What Is Venous Insufficiency?
The veins in your legs carry blood back to your heart. They have one-way valves that keep blood from flowing backward. If you have chronic venous insufficiency (CVI), the valves don’t work like they should and some of the blood may go back down into your legs. That causes blood to pool or collect in the veins.
Over time, CVI can cause pain, swelling, and skin changes in your legs. It may also lead to open sores called ulcers on your legs.
Causes of Venous Insufficiency:
A blood clot in a deep vein in your leg (called deep vein thrombosis) can damage a valve. If you don’t exercise, that can cause CVI, too. So can sitting or standing for long stretches of time. That raises pressure in your veins and may weaken the valve.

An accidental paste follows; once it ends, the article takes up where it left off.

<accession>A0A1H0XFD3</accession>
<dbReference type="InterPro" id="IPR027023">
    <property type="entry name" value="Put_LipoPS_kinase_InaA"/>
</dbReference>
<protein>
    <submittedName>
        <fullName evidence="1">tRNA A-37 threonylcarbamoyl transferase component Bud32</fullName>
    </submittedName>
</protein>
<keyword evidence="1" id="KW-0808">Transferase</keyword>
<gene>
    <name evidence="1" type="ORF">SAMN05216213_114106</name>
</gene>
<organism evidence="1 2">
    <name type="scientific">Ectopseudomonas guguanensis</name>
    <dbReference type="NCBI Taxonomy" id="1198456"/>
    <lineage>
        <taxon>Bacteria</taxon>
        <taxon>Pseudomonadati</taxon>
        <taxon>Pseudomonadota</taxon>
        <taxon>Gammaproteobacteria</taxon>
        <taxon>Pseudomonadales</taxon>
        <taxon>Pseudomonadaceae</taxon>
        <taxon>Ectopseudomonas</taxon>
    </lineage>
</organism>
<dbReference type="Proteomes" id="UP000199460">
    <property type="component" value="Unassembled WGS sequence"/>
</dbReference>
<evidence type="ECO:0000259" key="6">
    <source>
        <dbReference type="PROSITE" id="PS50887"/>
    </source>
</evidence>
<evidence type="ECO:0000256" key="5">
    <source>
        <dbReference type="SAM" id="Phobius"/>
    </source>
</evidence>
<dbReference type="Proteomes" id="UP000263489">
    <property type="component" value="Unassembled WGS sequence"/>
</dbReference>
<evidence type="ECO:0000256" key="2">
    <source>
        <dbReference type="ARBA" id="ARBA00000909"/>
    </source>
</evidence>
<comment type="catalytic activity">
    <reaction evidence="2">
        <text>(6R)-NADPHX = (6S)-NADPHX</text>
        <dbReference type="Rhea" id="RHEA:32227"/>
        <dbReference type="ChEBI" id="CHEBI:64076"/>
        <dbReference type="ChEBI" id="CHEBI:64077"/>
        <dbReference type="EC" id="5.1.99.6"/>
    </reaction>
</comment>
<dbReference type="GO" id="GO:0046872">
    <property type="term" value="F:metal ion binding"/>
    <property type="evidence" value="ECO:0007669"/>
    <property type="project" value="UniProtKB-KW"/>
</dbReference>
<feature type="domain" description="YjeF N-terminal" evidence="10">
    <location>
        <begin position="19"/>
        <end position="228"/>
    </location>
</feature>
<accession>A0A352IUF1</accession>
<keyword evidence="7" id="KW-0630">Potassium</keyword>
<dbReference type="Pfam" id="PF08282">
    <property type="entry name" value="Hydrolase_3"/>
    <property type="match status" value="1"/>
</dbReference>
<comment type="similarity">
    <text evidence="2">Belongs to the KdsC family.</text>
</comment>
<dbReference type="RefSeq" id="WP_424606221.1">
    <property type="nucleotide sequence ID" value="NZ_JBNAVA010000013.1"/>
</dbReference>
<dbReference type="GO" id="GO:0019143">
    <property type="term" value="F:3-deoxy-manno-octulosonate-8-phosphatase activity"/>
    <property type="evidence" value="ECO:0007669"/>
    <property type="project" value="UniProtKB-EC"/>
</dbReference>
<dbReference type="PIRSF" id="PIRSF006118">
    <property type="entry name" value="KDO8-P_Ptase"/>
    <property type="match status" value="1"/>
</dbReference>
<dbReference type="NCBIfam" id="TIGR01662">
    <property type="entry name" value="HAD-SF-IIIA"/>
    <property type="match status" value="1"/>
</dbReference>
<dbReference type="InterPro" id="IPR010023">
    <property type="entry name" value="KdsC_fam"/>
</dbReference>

Women are more likely than men to get CVI. Your chances also might be higher if you are:
- Over age 50
- Pregnant or have been pregnant more than once
- From a family with a history of CVI
- Someone with history of blood clots
- A smoker
You may notice these in your legs:
- Swelling or heaviness, especially in the lower leg and ankle
- Varicose veins (twisted, enlarged veins close to the surface of the skin)
- Leathery skin
Without treatment, the pressure and swelling will burst the tiny blood vessels in your legs called capillaries. That could turn your skin reddish-brown, especially near the ankles. This can lead to swelling and ulcers. These ulcers are tough to heal. They are also more likely to get infected, which can cause more problems.
If you've experienced symptoms of CVI, Call (813) 909-0865 to schedule an appointment.